Certified nursing assistant, eh?

Oh man. Being a certified nursing assistant, also known as CNA, takes a very special person. It's not a job for everybody.

So, is it a job for you?


Here are a few questions to ask yourself:

Are you an empathetic and compassionate person? Of all the qualifications, those two are of the utmost importance.

Can you deal with "gross" stuff?

Do you have the emotional fortitude to cope with death regularly?

These are just some basic things you should consider if you're thinking any job in healthcare, but especially for nursing assistant positions. CNAs are on the front lines -- the trenches!

If you answered yes to those questions, stay with me. You'll want to finish this article.

If you answered no, stick with us anyway.

It's true; not all superheroes wear capes.

What Do Certified Nursing Assistants Really Do?

What a Certified Nursing Assistant does daily depends on where he or she is employed. However, generally speaking, CNAs provide personal care and assistance with daily living tasks.

Certified nursing assistants are also trained in taking vital signs and performing some minor procedures under the direction of the registered nurse or licensed practical nurse.

So, let's dig a little deeper.

Job responsibilities

The job responsibilities of a certified nursing assistant can vary by not only location but also the level of certification and continuing education credits earned.

We will get into more about that later...

However, in general, CNA job responsibilities will include:



That's quite a list.

And, that just barely touches what is involved with being a certified nursing assistant.

Beyond the job description

There is a substantial emotional investment with this job, which is both beautiful and sometimes heartwrenching.

There are days when you'll feel as though you really made a difference in someone's life. And, that is an exquisite feeling!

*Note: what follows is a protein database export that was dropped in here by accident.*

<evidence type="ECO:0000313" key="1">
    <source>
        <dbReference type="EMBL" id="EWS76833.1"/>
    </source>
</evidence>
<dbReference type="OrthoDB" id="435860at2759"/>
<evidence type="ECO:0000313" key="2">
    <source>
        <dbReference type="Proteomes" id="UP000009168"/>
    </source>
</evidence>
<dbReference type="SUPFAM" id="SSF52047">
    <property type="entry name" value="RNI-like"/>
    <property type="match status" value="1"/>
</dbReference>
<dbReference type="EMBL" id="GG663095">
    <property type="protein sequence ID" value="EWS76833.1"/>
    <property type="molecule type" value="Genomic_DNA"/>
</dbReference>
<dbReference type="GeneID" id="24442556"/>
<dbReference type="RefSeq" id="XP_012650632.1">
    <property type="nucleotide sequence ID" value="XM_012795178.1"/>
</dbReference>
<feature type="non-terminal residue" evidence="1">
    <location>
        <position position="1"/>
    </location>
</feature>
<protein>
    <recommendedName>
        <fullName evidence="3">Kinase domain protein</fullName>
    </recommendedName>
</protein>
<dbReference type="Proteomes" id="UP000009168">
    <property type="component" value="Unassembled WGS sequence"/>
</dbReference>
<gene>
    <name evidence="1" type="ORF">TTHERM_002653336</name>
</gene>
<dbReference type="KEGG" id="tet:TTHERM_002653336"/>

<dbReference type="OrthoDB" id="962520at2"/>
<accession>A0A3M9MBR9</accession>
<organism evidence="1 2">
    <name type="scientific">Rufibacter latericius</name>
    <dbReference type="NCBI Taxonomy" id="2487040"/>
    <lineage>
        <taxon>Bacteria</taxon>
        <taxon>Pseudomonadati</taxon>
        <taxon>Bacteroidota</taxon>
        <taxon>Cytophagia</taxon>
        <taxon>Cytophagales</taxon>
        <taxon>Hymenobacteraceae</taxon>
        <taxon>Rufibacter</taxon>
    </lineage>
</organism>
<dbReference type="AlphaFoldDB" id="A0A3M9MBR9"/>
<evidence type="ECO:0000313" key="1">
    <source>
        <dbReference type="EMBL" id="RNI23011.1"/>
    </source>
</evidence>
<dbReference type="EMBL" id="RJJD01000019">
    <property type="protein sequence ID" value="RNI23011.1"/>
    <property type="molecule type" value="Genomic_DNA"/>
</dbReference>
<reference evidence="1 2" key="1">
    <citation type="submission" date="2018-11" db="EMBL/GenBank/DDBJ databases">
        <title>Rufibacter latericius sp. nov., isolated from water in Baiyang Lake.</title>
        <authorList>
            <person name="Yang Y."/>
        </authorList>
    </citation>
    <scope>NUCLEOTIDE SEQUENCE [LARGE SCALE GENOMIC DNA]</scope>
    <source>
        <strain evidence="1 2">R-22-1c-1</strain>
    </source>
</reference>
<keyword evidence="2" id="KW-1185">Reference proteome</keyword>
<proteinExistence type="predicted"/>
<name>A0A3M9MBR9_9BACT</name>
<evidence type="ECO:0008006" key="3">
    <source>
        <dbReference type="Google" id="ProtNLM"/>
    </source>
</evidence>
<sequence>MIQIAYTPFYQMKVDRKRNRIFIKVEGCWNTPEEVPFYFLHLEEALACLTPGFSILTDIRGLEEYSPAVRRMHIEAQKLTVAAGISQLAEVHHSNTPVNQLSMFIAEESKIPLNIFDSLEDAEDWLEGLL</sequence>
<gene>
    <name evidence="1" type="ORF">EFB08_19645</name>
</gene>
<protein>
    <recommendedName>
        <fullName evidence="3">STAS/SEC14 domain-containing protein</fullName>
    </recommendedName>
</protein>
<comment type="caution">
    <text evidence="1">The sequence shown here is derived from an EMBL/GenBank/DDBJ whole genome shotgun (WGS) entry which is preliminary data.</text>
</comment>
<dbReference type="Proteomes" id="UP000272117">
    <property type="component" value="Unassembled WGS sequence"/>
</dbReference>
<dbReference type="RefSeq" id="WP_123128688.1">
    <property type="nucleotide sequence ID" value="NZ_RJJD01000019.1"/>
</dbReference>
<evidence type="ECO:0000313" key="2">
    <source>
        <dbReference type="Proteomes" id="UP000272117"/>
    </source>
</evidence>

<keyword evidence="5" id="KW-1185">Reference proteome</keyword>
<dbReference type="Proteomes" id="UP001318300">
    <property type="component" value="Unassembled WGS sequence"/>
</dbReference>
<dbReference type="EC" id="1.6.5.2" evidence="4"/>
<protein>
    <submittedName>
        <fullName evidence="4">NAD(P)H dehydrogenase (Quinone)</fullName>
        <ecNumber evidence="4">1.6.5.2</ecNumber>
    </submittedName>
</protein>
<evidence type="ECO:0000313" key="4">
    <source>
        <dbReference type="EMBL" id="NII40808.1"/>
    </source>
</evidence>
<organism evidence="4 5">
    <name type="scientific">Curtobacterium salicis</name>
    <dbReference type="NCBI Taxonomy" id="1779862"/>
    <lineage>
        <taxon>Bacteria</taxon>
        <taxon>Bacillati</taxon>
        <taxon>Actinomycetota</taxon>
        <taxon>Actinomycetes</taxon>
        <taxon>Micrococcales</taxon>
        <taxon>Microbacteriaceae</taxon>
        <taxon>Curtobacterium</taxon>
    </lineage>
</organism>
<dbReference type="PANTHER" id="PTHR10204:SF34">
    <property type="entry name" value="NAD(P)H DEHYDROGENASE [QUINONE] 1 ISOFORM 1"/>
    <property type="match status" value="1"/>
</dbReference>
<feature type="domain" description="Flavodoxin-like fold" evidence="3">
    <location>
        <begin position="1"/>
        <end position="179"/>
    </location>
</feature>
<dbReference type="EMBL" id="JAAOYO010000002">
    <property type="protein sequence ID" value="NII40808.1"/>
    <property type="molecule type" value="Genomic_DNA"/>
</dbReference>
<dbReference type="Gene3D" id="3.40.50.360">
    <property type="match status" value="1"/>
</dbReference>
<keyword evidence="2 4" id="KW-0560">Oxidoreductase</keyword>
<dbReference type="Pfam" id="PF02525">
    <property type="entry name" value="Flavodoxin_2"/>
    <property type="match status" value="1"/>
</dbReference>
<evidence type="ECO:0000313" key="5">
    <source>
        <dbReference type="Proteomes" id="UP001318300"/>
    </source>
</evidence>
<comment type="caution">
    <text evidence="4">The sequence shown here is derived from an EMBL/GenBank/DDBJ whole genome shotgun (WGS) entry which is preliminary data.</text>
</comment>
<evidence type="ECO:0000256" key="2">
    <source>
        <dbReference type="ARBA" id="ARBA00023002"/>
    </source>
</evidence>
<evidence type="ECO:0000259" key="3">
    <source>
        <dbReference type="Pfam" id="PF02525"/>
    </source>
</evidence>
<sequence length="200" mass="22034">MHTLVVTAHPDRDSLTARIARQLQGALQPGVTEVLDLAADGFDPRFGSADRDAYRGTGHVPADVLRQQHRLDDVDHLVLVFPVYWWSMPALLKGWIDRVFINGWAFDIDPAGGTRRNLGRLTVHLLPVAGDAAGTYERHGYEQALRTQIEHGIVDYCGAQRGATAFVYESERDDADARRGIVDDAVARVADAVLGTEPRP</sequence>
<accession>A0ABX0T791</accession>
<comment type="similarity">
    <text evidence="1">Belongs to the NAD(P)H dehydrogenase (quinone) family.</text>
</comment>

And, there are days when it will feel as though your heart was ripped out and stomped on.

Both exist.

Some days, you'll report for duty and go through your routine of filling water pitchers, taking vital signs, changing beds, helping with baths, and assisting people to the bathroom -- and then go home and not give work another thought until your next shift.

Other days, you may find you have to get someone else to cover your call bells because you've got a patient who is about to draw her last breath and you don't want her to be alone.

On those days, you'll be taking a bit of work home with you, and you'll shed a few tears.

Where Do Certified Nursing Assistants Work?

You'll likely be surprised at all the options available for certified nursing assistants. With this certification, you can work in a skilled nursing facility, hospital, an assisted living facility, or even visit patients in their own homes.

Often, new CNAs enter the workforce by starting in skilled nursing facilities, otherwise known as nursing homes. These jobs provide plenty of hands-on experience.

Once that experience is gained, many people then move on to work in a hospital.

Based upon where you work, your title may be slightly different than "certified nursing assistant."

Keep reading.

You're going to want to know this before you start your job search.

Tales from the Trenches